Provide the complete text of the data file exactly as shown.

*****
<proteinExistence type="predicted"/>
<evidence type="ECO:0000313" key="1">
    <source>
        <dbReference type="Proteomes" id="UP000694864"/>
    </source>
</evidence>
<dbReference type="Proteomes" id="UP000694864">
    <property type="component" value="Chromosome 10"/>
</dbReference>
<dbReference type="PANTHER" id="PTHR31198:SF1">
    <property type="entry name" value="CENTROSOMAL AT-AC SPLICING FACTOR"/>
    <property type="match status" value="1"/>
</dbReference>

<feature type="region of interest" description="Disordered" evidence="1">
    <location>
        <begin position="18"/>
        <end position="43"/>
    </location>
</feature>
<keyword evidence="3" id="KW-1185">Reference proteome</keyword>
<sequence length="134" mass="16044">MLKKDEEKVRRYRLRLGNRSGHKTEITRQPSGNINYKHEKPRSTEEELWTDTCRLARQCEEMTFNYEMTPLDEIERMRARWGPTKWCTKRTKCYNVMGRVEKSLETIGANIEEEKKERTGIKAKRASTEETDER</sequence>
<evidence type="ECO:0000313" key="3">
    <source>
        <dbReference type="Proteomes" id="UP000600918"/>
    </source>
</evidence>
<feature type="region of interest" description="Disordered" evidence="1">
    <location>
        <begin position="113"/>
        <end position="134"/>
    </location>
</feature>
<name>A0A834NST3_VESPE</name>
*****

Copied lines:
<proteinExistence type="predicted"/>
<evidence type="ECO:0000313" key="1">
    <source>
        <dbReference type="Proteomes" id="UP000694864"/>
    </source>
</evidence>
<dbReference type="Proteomes" id="UP000694864">
    <property type="component" value="Chromosome 10"/>
</dbReference>
<dbReference type="PANTHER" id="PTHR31198:SF1">
    <property type="entry name" value="CENTROSOMAL AT-AC SPLICING FACTOR"/>
    <property type="match status" value="1"/>
</dbReference>

<feature type="region of interest" description="Disordered" evidence="1">
    <location>
        <begin position="18"/>
        <end position="43"/>
    </location>
</feature>
<keyword evidence="3" id="KW-1185">Reference proteome</keyword>
<sequence length="134" mass="16044">MLKKDEEKVRRYRLRLGNRSGHKTEITRQPSGNINYKHEKPRSTEEELWTDTCRLARQCEEMTFNYEMTPLDEIERMRARWGPTKWCTKRTKCYNVMGRVEKSLETIGANIEEEKKERTGIKAKRASTEETDER</sequence>
<evidence type="ECO:0000313" key="3">
    <source>
        <dbReference type="Proteomes" id="UP000600918"/>
    </source>
</evidence>
<feature type="region of interest" description="Disordered" evidence="1">
    <location>
        <begin position="113"/>
        <end position="134"/>
    </location>
</feature>
<name>A0A834NST3_VESPE</name>